WASHINGTON (Reuters) - Top central banks around the world on Thursday renewed a series of currency swap lines set up during the 2007-2009 financial crisis as a precaution against future market strains.
The Federal Reserve said it had extended for another year the dollar swaps with the European Central Bank, Bank of Canada, Bank of England and Swiss National Bank. The announcement was released at the same time by the other central banks.
These provisions were an important part of the powerful response launched by monetary authorities during the crisis to keep financial markets open and functioning smoothly.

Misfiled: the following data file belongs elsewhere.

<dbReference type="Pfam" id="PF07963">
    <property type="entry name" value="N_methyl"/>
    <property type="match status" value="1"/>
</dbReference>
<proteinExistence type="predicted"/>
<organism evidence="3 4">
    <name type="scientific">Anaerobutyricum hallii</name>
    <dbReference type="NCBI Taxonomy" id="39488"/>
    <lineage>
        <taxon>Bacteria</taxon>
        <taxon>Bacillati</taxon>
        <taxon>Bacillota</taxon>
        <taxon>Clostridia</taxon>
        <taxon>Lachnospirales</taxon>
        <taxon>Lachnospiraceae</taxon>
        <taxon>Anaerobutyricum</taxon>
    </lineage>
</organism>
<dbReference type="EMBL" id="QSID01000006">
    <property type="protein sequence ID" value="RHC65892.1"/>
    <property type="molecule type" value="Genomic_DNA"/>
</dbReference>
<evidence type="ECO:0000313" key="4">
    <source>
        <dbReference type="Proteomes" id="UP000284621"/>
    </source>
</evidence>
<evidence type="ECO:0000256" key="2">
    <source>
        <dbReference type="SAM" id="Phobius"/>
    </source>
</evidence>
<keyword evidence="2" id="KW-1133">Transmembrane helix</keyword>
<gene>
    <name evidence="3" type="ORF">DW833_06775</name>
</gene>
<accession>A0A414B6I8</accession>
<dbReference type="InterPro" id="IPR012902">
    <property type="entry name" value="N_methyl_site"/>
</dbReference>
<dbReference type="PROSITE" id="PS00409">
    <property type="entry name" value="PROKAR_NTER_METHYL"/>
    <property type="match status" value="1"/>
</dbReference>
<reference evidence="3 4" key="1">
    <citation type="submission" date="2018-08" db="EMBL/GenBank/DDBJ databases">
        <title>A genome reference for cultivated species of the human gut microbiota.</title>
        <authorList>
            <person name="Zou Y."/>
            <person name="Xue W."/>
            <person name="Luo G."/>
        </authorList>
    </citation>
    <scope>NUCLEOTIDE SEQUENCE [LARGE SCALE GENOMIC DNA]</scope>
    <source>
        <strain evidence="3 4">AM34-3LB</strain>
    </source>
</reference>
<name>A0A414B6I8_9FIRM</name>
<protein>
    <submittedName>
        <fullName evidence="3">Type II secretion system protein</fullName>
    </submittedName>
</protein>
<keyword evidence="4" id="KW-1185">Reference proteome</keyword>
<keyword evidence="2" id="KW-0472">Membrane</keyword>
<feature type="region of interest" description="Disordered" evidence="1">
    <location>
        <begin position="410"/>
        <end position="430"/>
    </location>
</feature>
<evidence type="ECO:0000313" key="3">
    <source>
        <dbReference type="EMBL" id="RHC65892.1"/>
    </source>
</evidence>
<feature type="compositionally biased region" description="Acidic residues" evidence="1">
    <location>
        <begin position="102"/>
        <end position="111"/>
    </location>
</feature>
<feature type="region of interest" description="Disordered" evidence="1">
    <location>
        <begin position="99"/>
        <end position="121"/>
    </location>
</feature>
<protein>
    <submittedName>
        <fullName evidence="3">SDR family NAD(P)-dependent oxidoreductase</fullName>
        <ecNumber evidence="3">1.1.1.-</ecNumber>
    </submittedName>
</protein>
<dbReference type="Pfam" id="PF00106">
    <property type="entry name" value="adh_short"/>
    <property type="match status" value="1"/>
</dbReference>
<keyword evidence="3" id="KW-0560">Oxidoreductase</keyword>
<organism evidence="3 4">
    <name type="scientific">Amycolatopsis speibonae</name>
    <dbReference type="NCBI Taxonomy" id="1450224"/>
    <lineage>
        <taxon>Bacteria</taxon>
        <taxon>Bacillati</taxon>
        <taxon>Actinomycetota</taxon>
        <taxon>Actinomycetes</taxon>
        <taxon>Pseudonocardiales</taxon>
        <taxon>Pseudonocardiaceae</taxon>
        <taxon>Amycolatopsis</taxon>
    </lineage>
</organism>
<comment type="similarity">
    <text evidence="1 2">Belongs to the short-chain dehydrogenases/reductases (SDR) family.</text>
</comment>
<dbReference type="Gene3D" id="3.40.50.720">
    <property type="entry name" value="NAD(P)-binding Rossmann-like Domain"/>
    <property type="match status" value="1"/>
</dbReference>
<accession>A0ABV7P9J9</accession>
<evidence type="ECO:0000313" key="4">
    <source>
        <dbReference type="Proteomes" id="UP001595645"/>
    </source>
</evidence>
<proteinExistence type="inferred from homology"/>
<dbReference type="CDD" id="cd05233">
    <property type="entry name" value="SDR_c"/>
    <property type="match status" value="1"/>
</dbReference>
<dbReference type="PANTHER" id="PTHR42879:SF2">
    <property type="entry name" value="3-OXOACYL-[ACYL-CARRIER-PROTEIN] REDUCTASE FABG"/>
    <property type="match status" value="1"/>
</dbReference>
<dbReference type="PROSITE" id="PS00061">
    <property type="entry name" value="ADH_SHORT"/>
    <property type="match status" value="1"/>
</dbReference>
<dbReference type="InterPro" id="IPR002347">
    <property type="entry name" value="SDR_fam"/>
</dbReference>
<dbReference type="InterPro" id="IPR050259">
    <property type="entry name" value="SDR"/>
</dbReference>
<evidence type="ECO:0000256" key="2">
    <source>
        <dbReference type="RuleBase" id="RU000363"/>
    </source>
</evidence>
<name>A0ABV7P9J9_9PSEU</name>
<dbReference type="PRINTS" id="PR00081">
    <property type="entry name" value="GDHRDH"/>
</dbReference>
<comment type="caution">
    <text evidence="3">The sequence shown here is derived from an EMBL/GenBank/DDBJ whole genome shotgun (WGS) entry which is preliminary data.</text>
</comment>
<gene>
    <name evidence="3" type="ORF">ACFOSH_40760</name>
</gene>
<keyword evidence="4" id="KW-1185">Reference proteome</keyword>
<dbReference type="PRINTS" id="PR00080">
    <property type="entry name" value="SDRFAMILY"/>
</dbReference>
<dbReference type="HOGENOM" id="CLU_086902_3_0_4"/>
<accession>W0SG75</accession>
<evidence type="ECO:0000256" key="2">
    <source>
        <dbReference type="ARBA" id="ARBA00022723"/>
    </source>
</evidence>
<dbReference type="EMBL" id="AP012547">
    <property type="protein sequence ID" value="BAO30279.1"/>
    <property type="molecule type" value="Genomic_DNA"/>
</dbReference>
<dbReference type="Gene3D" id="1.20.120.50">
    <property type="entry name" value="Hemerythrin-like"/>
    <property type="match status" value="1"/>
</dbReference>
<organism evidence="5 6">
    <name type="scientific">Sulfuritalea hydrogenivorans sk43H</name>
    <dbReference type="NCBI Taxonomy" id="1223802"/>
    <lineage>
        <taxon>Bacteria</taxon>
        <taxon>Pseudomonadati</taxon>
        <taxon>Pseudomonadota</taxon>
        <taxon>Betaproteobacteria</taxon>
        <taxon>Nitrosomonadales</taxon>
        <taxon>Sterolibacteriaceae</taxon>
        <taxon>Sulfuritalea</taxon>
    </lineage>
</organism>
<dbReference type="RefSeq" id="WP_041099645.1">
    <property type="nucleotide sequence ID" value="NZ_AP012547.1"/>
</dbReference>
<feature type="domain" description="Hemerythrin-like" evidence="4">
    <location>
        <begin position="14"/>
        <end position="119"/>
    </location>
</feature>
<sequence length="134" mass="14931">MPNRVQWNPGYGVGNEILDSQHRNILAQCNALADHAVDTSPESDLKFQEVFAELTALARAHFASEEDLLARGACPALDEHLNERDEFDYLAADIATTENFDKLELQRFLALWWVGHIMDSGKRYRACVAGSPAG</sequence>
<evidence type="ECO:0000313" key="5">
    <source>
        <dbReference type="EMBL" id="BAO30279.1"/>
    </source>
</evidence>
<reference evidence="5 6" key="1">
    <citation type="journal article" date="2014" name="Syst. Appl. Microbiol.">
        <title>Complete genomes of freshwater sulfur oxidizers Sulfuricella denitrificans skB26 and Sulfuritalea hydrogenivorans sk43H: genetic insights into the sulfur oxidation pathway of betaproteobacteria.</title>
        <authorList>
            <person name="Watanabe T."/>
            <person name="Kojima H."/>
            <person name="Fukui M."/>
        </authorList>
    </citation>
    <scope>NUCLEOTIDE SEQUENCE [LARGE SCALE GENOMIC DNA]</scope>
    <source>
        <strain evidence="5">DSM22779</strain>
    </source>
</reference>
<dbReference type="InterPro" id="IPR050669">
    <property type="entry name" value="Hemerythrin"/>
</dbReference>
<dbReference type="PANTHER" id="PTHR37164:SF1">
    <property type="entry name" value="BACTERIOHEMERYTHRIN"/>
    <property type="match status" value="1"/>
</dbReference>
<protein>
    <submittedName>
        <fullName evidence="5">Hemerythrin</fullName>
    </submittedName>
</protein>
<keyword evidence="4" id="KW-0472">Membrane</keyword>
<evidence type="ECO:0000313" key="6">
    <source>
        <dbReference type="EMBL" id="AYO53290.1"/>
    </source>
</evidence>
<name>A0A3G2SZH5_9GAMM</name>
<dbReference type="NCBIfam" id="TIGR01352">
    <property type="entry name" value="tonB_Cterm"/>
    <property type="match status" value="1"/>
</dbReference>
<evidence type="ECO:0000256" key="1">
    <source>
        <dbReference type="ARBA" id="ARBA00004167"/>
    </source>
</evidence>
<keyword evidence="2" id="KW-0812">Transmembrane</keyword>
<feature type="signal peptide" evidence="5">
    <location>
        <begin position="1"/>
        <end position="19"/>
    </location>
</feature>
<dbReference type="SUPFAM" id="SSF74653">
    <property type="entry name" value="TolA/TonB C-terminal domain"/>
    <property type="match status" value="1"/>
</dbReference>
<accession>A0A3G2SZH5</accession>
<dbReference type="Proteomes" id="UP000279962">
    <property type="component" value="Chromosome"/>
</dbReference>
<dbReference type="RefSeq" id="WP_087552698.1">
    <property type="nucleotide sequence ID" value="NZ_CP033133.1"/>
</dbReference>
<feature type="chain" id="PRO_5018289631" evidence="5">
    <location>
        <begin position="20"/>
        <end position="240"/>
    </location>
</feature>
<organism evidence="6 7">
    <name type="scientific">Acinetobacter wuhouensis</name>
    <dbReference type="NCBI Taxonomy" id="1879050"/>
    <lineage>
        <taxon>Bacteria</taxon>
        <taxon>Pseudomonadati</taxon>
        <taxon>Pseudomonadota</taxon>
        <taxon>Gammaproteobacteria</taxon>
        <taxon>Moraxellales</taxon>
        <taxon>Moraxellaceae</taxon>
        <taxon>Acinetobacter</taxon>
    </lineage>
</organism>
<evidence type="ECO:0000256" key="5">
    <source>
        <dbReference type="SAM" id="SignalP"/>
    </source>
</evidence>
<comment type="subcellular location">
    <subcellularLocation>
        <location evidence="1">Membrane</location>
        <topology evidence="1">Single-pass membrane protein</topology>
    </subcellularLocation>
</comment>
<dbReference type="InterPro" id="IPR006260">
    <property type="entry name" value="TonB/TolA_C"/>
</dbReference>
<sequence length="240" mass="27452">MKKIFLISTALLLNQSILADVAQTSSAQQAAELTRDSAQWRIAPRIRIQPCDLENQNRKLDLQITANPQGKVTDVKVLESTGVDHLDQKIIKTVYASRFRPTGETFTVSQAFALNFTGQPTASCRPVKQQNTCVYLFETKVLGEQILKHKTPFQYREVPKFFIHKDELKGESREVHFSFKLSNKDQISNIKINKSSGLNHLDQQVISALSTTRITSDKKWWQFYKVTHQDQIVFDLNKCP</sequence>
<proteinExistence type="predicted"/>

The Fed said the central banks had also renewed until February 1, 2014, bilateral currency swap arrangements that would also provide liquidity “should market conditions so warrant.”
The Bank of Japan separately said that it will decide on joining the extension of central bank liquidity swap arrangements at its next policy meeting, on December 19-20.
The Fed’s dollar swaps have led some political foes of the U.S. central bank to claim that it was putting taxpayer money at risk. The Fed robustly denied this claim.
Reporting By Alister Bull; Editing by Andrea Ricci